Parents Heated Over No Air Conditioning at Ridgely Middle

School officials announced air conditioning would be installed in the fall, much to the dismay of parents hoping for a spring installation.

When Julie Sugar starred in a campaign commercial for County Executive Kevin Kamenetz last year that said he “installed new air conditioning” at Ridgely Middle School, the former PTA president was certain her children’s school would be fitted with the cooling system sooner rather than later.

Turns out Sugar, and scores of other frustrated parents at Ridgely Middle School, will have to wait until mid-September until the Blue Ribbon school will be cooled off.

And, with warmer months quickly approaching, they’re not too happy about it.

“Over the past three years, we’ve experienced days where the heat index in classrooms was 113 degrees. It’s unbearable,” Sugar said. “We are confused about what is causing the delay.”

The Baltimore County Public Schools system began collecting bids for the project in the fall, and approved a contractor at a January 2011 school board meeting.

But now, parents are accusing the school system of delaying the process.

The Ridgely Middle School PTA reached out to Principal Susan Evans for a scheduling update earlier this week and were told on Tuesday that air conditioning units would be installed in the fall.

Parents said they were told on two earlier occasions—at sixth grade orientation night and a back-to-school night—that the units would be installed at some point this spring.

“Not many parents are aware of this yet, because we just found out ourselves. But I can promise you that it will not be taken lightly,” said Magan D. Nadwodny, current Ridgley Middle PTA president. “Parents were already up in arms before this most recent delay and they have every right to be. The lives of their children are in jeopardy when they are exposed to these conditions, and BCPS should be held accountable before anything detrimental happens to another student.”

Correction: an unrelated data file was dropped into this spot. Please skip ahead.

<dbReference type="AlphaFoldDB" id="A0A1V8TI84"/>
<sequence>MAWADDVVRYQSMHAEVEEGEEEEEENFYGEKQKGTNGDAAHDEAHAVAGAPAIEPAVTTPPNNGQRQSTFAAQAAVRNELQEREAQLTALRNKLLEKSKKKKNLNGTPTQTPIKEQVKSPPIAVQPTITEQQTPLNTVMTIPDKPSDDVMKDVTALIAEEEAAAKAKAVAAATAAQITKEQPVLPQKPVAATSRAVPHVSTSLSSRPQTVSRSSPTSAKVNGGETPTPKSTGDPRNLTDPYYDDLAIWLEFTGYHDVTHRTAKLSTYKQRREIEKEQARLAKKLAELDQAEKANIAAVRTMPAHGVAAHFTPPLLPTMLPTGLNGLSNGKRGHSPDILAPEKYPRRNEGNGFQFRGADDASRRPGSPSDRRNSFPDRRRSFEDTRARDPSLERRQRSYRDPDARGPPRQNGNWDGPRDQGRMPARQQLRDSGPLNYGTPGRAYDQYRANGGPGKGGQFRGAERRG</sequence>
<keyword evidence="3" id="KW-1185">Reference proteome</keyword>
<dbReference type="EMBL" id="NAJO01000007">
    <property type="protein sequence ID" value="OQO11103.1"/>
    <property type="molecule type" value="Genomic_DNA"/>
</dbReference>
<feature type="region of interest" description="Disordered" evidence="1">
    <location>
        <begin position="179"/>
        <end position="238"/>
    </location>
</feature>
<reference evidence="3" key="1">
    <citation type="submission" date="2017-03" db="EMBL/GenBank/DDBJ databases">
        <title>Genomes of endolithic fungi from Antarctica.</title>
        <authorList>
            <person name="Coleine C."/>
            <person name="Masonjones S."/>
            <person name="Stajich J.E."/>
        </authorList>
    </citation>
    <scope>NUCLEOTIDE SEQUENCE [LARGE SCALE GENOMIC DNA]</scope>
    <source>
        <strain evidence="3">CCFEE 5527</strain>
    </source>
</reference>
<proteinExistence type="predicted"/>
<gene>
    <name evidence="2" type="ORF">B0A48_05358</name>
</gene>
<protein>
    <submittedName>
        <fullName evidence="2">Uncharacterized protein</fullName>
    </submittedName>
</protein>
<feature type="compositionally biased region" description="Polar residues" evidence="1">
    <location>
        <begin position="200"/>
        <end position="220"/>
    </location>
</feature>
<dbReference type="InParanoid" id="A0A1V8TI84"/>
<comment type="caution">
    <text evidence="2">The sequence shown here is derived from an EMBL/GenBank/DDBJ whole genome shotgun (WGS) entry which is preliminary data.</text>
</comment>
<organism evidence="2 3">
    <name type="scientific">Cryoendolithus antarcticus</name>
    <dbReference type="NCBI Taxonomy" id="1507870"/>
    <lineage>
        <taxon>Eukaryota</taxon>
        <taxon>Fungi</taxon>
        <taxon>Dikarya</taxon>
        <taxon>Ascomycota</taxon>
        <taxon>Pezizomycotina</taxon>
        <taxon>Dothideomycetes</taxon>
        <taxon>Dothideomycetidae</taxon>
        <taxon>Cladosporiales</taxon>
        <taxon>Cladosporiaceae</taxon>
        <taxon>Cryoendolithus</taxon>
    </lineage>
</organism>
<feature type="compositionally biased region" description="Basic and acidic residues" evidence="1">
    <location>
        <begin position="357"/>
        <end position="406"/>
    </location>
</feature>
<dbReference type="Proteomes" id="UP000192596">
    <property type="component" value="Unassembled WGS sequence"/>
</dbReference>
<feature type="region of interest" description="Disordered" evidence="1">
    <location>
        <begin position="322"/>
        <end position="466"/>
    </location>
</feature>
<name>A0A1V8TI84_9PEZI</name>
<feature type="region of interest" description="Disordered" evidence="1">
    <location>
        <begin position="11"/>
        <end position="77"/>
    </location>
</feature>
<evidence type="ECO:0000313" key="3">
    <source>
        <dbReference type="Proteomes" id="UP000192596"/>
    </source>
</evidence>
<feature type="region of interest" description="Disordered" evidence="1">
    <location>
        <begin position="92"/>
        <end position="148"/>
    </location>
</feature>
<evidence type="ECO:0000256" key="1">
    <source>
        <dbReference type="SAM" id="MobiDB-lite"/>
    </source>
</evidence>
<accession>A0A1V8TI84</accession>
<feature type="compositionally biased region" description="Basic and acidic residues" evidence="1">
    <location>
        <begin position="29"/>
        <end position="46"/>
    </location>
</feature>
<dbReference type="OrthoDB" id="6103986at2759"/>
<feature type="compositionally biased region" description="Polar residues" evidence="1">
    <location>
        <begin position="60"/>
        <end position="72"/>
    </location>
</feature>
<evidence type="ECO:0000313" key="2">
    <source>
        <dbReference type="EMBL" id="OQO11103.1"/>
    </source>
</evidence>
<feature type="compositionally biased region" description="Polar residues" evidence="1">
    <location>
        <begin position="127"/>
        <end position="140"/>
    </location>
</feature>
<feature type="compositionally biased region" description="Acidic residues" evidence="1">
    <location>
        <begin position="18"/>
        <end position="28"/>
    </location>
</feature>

Funding for the air conditioning system totals nearly $1 million, which was approved in July 2010 after months of intense lobbying by Kamenetz. Parents praised Kamenetz for fighting for the air conditioning, and his efforts were featured prominently throughout his campaign for county executive last year.

County schools spokesman Charles Herndon said the new air conditioning system will be in place by the new school year. He said the school system has followed all procurement laws and procedures, which have made it difficult to pinpoint an exact date. 

“By the time it goes to bid, it’s difficult if not impossible to guarantee any spring completion date," Herndon said. "But we assume that the system will be operable by the start of the school year. That’s the best assumption that we’re operating under.”

Herndon added: “The project was bid as quickly as possible given the procurement laws and procedures that were in place and we’re proceeding as quickly as we can.” 

Calls to Ridgely Middle’s administrative office seeking comment were not returned. However, Principal Susan Evans sent the following e-mail to parents earlier this week:

“Good News!!!  Air conditioning construction is about to begin. More Good News!!! The work that is being done now will not affect us in the building during this school year. Most of the work that needs to occur in the building will take place during the summer. 

“This means teachers do not have to leave the building early or be displaced from their rooms. The outside work that you will see occur now is between the tennis courts and the gym lobby entrance and along with the side road that is next to the ramp which is next to the tech ed wing.  

“Eventually, during this school year, the gym lobby entrance doors will be closed during a part of the construction process. More information will be provided as available. Have a great day!”

Both Sugar and Nadwodny spoke of students suffering from overheating in classrooms at the end of the school year. At least one student had to be rushed to the hospital by ambulance because of heat exhaustion, they said. Other students have reportedly passed out or fainted because of the heat.

“Most classrooms were reaching temperatures of 90 degrees or higher before 8 a.m.  And many of the readings on average days exceeded 100 degrees,” Nadwodny said.  

Sugar’s youngest child was in seventh grade when a renovation took place at Ridgely Middle School three years ago. She balked at the renovation, which added only a few windows that could be opened by only a few inches.